After my son’s birth, while we were in hospital and for weeks after we returned home, I spent time reflecting on life. This life ‘fright’ had cast me adrift. Now, with all my moorings gone, I was in unknown and uncharted seas, where strong waves of barely controlled emotion threatened to engulf me. I went so deep within myself I often found it difficult to respond to other people. Friends would talk to me, but I heard them as if from a great distance. I was too distracted listening to everything I had unconsciously repressed over the years. All these things demanded from me a hearing. People began to worry about me because only I understood what was truly going on. A doctor may have diagnosed post-natal depression. If this is what it was, I can only now describe it as a beneficial post-natal depression. The fright of my son’s birth made me face that I simply didn’t know who I was.
At this point in my life, my academic study of sociology was still in the future, so I lacked a lot of words to express how I felt. Even so, I began to confront the reason why I was now struggling to fight my way through this life storm. It came home to me that I had fallen into the expected narrative for my life. Having left an extremely unhappy, unsettled home at seventeen, I had married at eighteen, bore my first child ten months later, now had given birth to another child. I was a wife and mother— the accepted, expected dual-roles for a woman of my class and time – before I had a chance to really grow up and to understand my true identity. I was so young I thought I had to put aside all my childhood and teenage dreams of becoming a writer and visual artist because I was now a wife and mother. The previous two years of my life had seen me struggle with relentless despair. My son’s birth made me realise an important truth. My life was being dictated by the conditioning of my society. This conditioning had me utterly in its grip by the time I married. I had accepted (or tried to) the ‘reality’ of my life. A conditioning so internalised I saw the fault as being with me, and not with society, whenever I found it difficult to accept the limits of my ‘normal’ life.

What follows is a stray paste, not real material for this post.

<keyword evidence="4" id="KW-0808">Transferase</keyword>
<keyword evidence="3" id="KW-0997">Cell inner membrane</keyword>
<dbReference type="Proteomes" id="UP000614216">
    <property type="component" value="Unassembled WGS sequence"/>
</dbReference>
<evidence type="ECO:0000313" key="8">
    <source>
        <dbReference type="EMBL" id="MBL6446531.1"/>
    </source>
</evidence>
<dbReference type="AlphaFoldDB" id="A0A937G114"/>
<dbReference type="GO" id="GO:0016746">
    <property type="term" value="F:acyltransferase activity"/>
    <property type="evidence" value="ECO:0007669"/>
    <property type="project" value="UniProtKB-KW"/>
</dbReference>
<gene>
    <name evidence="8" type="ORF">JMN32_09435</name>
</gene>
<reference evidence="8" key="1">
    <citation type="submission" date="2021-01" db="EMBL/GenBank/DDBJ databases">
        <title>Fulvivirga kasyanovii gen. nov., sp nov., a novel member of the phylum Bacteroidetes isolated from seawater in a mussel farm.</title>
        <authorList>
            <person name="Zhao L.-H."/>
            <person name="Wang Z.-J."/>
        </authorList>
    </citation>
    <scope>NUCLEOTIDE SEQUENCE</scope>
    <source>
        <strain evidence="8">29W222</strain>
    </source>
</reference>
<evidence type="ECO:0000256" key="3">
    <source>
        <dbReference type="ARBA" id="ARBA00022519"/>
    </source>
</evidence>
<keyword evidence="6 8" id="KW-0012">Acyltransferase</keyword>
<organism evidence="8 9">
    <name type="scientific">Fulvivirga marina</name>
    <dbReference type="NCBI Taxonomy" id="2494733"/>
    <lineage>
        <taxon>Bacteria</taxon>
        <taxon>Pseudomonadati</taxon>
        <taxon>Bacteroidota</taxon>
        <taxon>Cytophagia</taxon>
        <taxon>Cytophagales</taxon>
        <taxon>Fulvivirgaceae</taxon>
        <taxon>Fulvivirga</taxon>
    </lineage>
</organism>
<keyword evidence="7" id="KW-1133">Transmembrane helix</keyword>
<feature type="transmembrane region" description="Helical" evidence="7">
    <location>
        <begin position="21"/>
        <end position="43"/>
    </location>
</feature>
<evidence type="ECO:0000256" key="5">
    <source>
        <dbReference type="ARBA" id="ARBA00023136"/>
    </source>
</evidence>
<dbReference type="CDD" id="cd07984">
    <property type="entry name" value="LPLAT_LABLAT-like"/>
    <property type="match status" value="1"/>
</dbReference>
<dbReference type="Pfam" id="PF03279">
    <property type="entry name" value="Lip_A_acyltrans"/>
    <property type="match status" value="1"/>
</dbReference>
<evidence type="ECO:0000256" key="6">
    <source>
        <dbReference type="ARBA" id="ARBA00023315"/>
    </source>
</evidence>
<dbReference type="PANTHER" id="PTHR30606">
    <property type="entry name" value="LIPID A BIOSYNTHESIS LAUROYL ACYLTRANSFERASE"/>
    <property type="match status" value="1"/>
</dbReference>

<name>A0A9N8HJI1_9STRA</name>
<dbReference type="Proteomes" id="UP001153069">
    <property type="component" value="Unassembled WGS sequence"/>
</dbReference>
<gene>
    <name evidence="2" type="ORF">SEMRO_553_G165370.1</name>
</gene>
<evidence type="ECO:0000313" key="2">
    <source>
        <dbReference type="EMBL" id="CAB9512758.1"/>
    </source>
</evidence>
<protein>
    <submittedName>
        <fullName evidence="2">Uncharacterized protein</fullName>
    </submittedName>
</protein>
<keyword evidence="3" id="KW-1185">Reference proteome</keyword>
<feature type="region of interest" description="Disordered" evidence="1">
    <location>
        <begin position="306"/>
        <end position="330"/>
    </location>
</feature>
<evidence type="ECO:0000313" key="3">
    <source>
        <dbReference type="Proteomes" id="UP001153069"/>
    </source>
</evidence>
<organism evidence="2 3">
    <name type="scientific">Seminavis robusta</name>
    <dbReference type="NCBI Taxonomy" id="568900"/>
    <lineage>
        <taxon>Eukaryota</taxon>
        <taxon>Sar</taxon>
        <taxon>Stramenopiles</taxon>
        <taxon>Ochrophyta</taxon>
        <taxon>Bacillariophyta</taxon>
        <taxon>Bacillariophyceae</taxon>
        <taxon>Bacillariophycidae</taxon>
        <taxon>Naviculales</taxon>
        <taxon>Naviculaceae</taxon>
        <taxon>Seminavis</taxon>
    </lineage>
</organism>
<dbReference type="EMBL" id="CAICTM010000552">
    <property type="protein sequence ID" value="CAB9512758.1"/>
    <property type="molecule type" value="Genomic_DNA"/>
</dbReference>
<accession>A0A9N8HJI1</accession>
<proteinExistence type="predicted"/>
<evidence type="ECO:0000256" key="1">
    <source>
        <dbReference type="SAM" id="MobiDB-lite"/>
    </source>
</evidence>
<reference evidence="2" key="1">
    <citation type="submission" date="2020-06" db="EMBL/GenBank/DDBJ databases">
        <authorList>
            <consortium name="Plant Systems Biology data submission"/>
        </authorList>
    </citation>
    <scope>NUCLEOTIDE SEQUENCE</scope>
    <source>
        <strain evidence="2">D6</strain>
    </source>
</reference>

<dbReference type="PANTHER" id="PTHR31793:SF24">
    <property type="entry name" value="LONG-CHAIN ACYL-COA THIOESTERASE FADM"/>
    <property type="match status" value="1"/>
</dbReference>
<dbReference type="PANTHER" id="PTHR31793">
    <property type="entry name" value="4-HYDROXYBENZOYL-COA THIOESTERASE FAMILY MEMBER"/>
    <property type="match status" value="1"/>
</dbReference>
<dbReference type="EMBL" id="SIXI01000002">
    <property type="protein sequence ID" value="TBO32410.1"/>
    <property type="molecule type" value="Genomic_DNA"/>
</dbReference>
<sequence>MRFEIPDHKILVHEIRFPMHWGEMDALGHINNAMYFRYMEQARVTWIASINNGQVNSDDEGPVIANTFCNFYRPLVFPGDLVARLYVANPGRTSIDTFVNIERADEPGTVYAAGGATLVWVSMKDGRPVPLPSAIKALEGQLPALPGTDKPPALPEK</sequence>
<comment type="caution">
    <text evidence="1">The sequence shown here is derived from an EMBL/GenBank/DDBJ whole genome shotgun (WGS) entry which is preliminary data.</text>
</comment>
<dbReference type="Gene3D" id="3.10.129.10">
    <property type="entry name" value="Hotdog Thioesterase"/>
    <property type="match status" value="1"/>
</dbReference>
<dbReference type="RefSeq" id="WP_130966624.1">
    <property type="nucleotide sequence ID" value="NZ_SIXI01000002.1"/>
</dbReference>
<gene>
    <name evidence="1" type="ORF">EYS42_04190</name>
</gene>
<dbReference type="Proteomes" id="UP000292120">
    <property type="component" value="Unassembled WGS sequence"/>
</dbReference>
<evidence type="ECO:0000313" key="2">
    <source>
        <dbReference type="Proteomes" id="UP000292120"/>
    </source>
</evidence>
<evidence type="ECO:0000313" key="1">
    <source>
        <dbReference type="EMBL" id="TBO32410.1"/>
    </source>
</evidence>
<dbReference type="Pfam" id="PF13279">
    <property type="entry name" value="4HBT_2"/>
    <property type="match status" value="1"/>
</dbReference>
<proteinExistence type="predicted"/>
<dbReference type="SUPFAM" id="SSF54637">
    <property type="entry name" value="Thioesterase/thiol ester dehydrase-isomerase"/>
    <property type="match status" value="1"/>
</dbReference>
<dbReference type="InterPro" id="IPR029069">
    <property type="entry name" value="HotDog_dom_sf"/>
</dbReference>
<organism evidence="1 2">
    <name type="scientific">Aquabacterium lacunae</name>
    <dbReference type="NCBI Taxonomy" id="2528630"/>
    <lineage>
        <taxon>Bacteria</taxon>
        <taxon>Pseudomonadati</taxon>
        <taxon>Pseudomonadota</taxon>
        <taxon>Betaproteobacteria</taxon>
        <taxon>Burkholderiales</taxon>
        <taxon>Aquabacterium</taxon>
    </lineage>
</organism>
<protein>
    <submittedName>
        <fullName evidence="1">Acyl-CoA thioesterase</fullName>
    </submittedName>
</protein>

When my second son came into the world I possessed everything that I believed should have offered me happiness: a marriage with someone I loved, healthy children, a comfortable home. But, there were so many moments – in what for me was a half-life – when I drowned in dark despair. If I dared to express my discontent to others, what did they answer? ‘Stop feeling sorry for yourself. You’re a lucky woman. You’ve no reason to indulge in self-pity.’ And I would think, ‘Yes – many people have real problems. There is no reason to feel this dreadful sadness or to feel I had somehow missed out on a complete life. Again I pushed this unhappiness down, only to have it re-emerge again. I told myself that if I learnt to accept my role, I would be happy, simply because I no longer strived for ‘things not meant for me’. I became frightened to step out and fully live because it meant stepping out from the accepted. I had yielded to the illusion it was better to remain safe within a life of understood standards, than risk myself further by taking up the gauntlet thrown down by life, which offered no guarantee of victory.